This week, Austin Winkler and Hinder – the band that he has fronted since its inception in 2001 – parted ways for reasons that are not entirely clear. The reaction to the announcement was met with disbelief, disappointment, sadness and even anger by diehard Hinder fans. Many fans believe that Winkler’s distinct voice will be impossible to replace, and that the band should change their name if they are going to change singers. Given that I was initially drawn to the band because of Winkler’s vocals, I can see why the general consensus seems to be that Hinder will never be the same again unless the band reunites in the future.
There is an inherent risk to changing singers, particularly for established bands that have built a loyal following. Throughout the course of history, numerous hard rock bands have replaced their original singer with varying degrees of success.
AC/DC’s Bon Scott was beloved, but the band overcame his loss and achieved its greatest success with Brian Johnson fronting the band. Of course, Scott’s death gave fans no choice but to accept a replacement. Most people would agree that the Bruce Dickinson era of Iron Maiden is far superior to the early days with Paul Di’Anno. Johnson and Dickinson proved that bands can reach new heights after replacing a singer, but not every singer can escape the shadow of their predecessor.
Motley Crue was at the top of the hard rock food chain with Vince Neil singing lead, but became something of an afterthought during the John Corabi years. Only after a reunion with Neil did the band reclaim their elite status. Judas Priest was an iconic heavy metal band with Rob Halford at the helm, but many of their fans ignored the work that they did with Ripper Owens. When Halford returned, so did the fans who had abandoned the band.
The movie Rockstar is loosely based on the career of Owens, who got his start in a Judas Priest cover band. And though an example was set by Owens’ stint as a sound-alike replacement singer, it has not stopped other bands from taking the same approach.
Journey replaced the legendary Steve Perry with Arnel Pineda, a close proximity, but not quite Perry. Meanwhile, the legal battle for the Queensryche name has resulted in two current versions of the band, one of which features Todd LaTorre on vocals. LaTorre sounds like a lot like Geoff Tate circa 1984, but diehard fans will notice a difference, no matter how slight.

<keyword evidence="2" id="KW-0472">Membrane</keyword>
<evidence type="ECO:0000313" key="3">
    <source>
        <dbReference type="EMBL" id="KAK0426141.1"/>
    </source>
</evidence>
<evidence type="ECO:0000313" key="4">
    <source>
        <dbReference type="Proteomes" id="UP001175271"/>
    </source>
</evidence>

While there may be a temptation to replace an iconic singer with someone similar, often times the best course of action is to evolve into something new and different, but even that approach does not guarantee success.
When Ian Gillan first parted ways with Deep Purple, he was replaced by David Coverdale. Deep Purple’s musical direction changed with Coverdale, and he did an admirable job, but fans were thrilled nonetheless when the band reunited with Gillan. The second time that Gillan left the band he was replaced by Joe Lynn Turner, but the combination of Turner and Ritchie Blackmore felt more like Rainbow 2.0 than Deep Purple. Both Coverdale and Turner brought something new and different to Deep Purple, but to diehard fans of the band, Gillan is the only singer that ever mattered.
Replacing a singer with a strong identity may be difficult, but it is not impossible.
When Black Sabbath and Ozzy Osbourne parted ways, the idea of the band carrying on without him seemed implausible, but they reinvented themselves with former Rainbow frontman, Ronnie James Dio. Like Black Sabbath, Rainbow also had a very successful run with Dio, but their greatest commercial success occurred when Joe Lynn Turner joined the band. The gap between the Dio and JLT eras of Rainbow was bridged by Graham Bonnet, who recorded one album with the band. Though Rainbow changed singers twice, they never missed a beat, due in large part to Blackmore’s guitar virtuosity and songwriting ability.
However, even guitar virtuoso’s can face fan backlash when choosing the wrong frontman.
Eddie Van Halen, one of the greatest hard rock guitarists of all time, enjoyed tremendous success with David Lee Roth and Sammy Hagar singing lead, but the majority of Van Halen fans wanted no part of the Gary Cherone era (or error as the case may be).
For better or worse, hard rock fans largely identify their favorite bands with the singer. Whenever a change is made, bands run the risk of alienating their fanbase if the replacement singer is perceived to be subpar, or at the very least, a poor fit.
In the day and age of social media, bands can get a relatively instant gauge of the fan reaction to a replacement singer. Based on the reaction to the news of Austin Winkler’s departure, the new singer of Hinder will be facing an uphill battle to win over the band’s dedicated fanbase.
Only time will tell if the new singer will keep the band’s momentum going, or “hinder” their ascension in the hard rock community.